Belfast Telegraph

Monday 22 September 2014

Why the TV is just like another member of our happy family

Frances Burscough

All this talk of the nationwide digital changeover has led to a few moments of nostalgia for the tellies of yesteryear. Not just the programmes, but the actual sets themselves.

Who remembers when TV sets were so cumbersome and bulky they had to be carried into the house by removal men and contained within a big sturdy cabinet? When there were just two or three channels and presenters always, without exception, spoke in cut-glass upper-class Queen’s English?

If you switched on the telly before programmes started you were greeted by a ‘test card’ picture of a little girl with blonde hair playing noughts and crosses with a rather disturbing toy clown?

When all programmes stopped at a sensible bedtime — before midnight and after the National Anthem — then when you switched off the telly the image shrunk before your eyes into a tiny white dot that hovered in space before eventually dissolving into static oblivion?

When I tell my kids that I grew up watching a black-and-white TV, they think I'm exaggerating, as though I'm recalling a Victorian childhood through imaginary sepia-tinted spectacles. But, of course, colour wasn't the norm until the ‘70s.

I recall when we got our first colour television boasting about it so much that my school friends all wanted to come and see what John Noakes on Blue Peter looked like in full technicolour glory.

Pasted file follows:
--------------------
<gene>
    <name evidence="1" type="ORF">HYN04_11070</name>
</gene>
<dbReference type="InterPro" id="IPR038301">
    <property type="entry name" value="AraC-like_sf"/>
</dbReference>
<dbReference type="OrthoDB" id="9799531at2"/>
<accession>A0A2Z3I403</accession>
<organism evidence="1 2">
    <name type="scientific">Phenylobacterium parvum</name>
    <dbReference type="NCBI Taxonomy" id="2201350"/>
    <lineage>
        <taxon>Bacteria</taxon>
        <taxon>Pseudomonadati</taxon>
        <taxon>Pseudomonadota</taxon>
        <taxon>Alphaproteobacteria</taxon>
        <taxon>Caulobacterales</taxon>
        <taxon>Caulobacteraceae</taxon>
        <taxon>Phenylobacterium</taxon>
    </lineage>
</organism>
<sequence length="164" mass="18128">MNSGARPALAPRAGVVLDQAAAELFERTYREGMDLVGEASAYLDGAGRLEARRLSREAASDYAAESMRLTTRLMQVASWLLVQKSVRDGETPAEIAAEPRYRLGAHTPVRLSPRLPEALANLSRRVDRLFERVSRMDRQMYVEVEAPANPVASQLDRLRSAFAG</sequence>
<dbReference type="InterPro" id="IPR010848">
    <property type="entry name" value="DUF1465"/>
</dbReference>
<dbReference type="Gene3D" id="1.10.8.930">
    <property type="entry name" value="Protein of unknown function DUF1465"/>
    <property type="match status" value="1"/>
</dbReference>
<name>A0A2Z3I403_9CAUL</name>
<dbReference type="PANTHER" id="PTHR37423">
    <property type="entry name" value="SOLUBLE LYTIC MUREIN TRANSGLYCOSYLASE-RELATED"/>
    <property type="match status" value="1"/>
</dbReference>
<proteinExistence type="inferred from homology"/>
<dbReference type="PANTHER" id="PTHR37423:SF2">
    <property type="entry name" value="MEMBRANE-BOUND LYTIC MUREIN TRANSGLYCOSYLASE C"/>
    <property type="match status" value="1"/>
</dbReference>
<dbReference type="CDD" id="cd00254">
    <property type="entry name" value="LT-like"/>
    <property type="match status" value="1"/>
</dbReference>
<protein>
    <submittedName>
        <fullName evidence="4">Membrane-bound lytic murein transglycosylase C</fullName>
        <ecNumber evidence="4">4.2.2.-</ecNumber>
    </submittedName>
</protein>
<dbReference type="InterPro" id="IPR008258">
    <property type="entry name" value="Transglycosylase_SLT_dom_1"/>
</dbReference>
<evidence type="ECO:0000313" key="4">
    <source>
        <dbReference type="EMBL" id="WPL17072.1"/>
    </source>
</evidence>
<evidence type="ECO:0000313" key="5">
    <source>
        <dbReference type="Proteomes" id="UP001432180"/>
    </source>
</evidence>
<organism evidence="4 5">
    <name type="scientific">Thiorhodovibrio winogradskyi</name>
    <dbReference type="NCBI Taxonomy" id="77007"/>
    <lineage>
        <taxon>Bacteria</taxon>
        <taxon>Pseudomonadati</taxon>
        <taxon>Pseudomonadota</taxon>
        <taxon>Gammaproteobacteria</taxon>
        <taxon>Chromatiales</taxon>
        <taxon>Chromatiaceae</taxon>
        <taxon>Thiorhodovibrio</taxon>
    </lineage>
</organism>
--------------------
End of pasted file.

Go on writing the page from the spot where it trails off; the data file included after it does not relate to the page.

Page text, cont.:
Ours was rented from a supplier rather than bought from a shop because they were too costly to own outright, but even so it would break down on a regular basis for no apparent reason. If dad couldn't fix it by twiddling and tweaking the protruding aerials, he would resort to plan B which involved hitting it eratically with a pair of slippers with increasing frustration and anger.

If that failed too the engineer would be called out and he would arrive at the house dressed in protective gloves and mask like a bomb disposal expert, for the dangerous and hazardous task of removing the back off the telly and exposing the complex network of wires.

During weekdays in term times, our evenings back then revolved around the telly. We relied on it to keep us entertained and our parents depended on it to keep us all out of the way, self-contained and quiet for that precious hour of solace after tea and homework, prior to cocoa and bed ... until they took over with their grown-up programmes like Horizon and The World At War.

Nowadays, the telly plays a different role in our small family altogether. It brings us together instead of keeping us apart. For that reason alone I'm so glad I resisited the temptation to install separate TV sets in our bedrooms, like a lot of families do automatically nowadays.

If I had done that, I'm sure I would rarely see the boys or their friends from one day to the next. But in this digital age and with such a vast array and variety of programmes on offer, there's always something that will have enough pulling-power to bring us all together for an hour at least every evening.

Despite the fact that modern television is often blamed for the breakdown of the family, I'm still very thankful for it.

Ok, our generic viewing now revolves around extreme sports, wilderness survival, dysfunctional family sit-coms and zombie apocalypses, but the costume dramas and romantic mini-series are always waiting for me on Sky Plus ... after the boys have gone to bed.

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